Myanmar’s Reclusive Leader
JUNE 22, 2009
Few countries outside North Korea are more beholden to the whims of a single man than Myanmar. But unlike Kim Jong Il, the subject of recent Western biographies, very little is known about Myanmar’s paramount leader, Senior General Than Shwe.
Than Shwe on Armed Forces Day Myanmar’s capital of Naypyidaw on March 27. (Getty Images)
A reclusive hardliner who often refuses to speak with Western leaders, he has presided over Myanmar’s disintegration into one of Asia’s most dysfunctional economies and a nation plagued by human rights abuses, including the use of forced labor to enrich the military and its allies, according to human rights groups around the world. His hatred of Nobel laureate Aung San Suu Kyi , Myanmar’s leading opposition figure, is said to be so intense that he will not allow her name to be spoken in his presence.
The general is rumored to suffer from a number of medical ailments, and some analysts believe he may be looking for a way to retire without exposing himself to international human rights judicial proceedings. The regime unveiled a “roadmap to democracy” several years ago that includes plans for a national election next year. That said, provisions in the country’s constitution all but guarantee the military or its allies will maintain control. Even so, some foreign observers are hopeful that a change of power will at least bring some more reform-minded generals to the fore, and create an opening for more engagement with the West.
His public appearances, mainly on state-run television, are stage-managed and typically involve stiff greetings of visiting foreign dignitaries or reviews of military parades; in photographs, he is seen as a slightly portly figure with slick black hair in military uniforms draped in medals.
The few military personnel with access to “Number One,” as he is referred to by some Myanmar residents, rarely bring up contentious issues for fear of displeasing him, and his decisions in policymaking are final, say people who work with the government including diplomats and aid workers.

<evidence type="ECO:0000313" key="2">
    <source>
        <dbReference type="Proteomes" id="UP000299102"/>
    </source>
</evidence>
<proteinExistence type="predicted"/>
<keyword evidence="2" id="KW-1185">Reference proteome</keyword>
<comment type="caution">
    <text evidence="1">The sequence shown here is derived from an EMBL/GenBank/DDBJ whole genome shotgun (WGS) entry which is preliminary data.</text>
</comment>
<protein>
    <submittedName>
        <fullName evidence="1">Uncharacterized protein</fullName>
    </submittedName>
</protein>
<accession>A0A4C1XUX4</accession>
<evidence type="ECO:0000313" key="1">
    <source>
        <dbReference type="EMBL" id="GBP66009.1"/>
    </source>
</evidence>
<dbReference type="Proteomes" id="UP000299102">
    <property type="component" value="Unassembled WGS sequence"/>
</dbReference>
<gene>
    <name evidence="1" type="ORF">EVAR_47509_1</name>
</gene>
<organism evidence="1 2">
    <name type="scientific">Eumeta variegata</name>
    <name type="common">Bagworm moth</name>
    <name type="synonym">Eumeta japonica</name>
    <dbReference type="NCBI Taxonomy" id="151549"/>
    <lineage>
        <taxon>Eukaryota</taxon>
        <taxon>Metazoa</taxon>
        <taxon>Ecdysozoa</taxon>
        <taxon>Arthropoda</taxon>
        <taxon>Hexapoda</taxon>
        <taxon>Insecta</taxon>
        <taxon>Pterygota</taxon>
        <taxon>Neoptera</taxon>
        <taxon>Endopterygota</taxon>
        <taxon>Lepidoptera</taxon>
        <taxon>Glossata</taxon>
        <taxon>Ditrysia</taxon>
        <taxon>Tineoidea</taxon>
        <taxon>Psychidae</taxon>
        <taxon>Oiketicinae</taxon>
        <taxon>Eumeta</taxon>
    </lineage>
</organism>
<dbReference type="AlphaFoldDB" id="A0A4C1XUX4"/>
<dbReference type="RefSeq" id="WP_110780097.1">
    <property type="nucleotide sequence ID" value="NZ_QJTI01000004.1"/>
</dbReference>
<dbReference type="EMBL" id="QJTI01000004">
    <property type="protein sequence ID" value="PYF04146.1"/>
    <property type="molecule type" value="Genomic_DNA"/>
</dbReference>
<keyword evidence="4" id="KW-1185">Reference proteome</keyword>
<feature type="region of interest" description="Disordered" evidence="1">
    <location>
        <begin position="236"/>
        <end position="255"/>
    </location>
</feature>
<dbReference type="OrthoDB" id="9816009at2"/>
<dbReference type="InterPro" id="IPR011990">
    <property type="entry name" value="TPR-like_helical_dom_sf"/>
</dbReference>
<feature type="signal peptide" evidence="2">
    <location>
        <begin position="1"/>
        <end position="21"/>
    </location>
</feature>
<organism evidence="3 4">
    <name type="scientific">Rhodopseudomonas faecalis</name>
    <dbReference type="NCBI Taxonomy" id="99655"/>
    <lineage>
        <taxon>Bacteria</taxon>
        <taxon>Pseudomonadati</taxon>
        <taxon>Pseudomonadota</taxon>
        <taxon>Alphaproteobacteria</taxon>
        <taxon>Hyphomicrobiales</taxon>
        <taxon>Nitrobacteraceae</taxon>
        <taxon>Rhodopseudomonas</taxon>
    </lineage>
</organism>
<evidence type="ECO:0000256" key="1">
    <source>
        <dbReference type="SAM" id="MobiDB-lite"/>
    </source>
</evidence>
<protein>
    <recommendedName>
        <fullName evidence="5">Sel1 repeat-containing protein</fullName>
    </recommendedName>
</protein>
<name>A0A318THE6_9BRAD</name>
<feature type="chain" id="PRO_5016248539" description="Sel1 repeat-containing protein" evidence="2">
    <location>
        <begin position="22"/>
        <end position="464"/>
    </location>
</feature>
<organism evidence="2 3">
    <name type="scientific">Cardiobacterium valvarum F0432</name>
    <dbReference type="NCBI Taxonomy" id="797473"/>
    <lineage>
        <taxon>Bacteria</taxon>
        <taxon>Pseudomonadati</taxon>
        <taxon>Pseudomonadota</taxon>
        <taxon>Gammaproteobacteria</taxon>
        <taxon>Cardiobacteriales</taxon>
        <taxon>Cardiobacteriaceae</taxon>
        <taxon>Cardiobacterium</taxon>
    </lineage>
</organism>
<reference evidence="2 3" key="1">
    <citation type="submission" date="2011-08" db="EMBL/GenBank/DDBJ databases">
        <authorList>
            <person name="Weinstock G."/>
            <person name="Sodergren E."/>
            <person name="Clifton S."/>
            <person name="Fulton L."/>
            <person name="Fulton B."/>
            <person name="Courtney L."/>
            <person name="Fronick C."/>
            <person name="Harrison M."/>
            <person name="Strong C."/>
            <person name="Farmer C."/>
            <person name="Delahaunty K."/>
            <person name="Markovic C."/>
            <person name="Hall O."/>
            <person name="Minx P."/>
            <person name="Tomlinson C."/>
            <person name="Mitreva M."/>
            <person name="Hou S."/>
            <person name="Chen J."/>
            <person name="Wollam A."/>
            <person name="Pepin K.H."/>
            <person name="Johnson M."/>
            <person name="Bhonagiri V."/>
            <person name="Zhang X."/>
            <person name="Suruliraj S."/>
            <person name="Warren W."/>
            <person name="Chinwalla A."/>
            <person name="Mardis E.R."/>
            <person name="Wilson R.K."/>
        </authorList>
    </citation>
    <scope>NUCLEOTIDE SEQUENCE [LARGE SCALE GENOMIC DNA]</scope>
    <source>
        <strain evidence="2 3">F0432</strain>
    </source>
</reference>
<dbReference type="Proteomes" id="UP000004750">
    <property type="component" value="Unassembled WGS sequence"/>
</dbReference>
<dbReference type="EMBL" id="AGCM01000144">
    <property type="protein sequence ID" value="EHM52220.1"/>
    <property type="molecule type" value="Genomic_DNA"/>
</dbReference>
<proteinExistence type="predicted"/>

That helps explain why it took so long for the government to allow foreign aid after last year’s Cyclone Nargis, which killed 135,000 people, despite support from a number of senior generals. In the days following the disaster, letters and phone calls to Gen. Than Shwe from United Nations Secretary General Ban Ki-moon went unanswered, though the two did eventually meet several weeks after the disaster.
Borrowing the traditions of earlier powerful Myanmar emperors who conquered large parts of Southeast Asia, Gen. Than Shwe built his own capital, Naypyitaw, which means “Abode of Kings,” on a remote plain, spending hundreds of millions of dollars. His wife, Kyaing Kyaing , regularly visits the country’s most prominent Buddhist monasteries to curry favor with monks, and in March this year, Gen. Than Shwe and his wife attended a ceremony to consecrate a huge, gold leaf-covered pagoda in Naypyitaw, according to local news reports. At the event, Ms. Kyaing Kyaing threw banknotes into the air and donated money to thousands of local people, the reports said.
Born in a central Myanmar town in 1933, the future supreme leader worked briefly as a postal clerk before joining the army, according to a biography published in the 1990s by Myanmar’s Ministry of Information and translated for The Wall Street Journal. He trained in the military’s psychological warfare unit and participated in its campaigns against ethnic minority rebels. He entered senior ranks of the government by 1988. Student riots rocked the country that year; after a change in leadership and several years of political uncertainty, he emerged in 1992 as the country’s top leader.
His government’s bloody crackdown on monks who led peaceful protests in 2007, and his refusal to hand power to Ms. Suu Kyi, whose party won national elections in 1990, led the U.S. and Europe to impose progressively tough economic sanctions over the past decade.
Myanmar citizens enjoy one of the lowest standards of living in Asia, and many expressed outrage a few years ago when video of his daughter’s lavish wedding leaked to outside news organizations. In the video, she is seen decked out in diamond-encrusted jewelry while family and friends sip from glasses of champagne.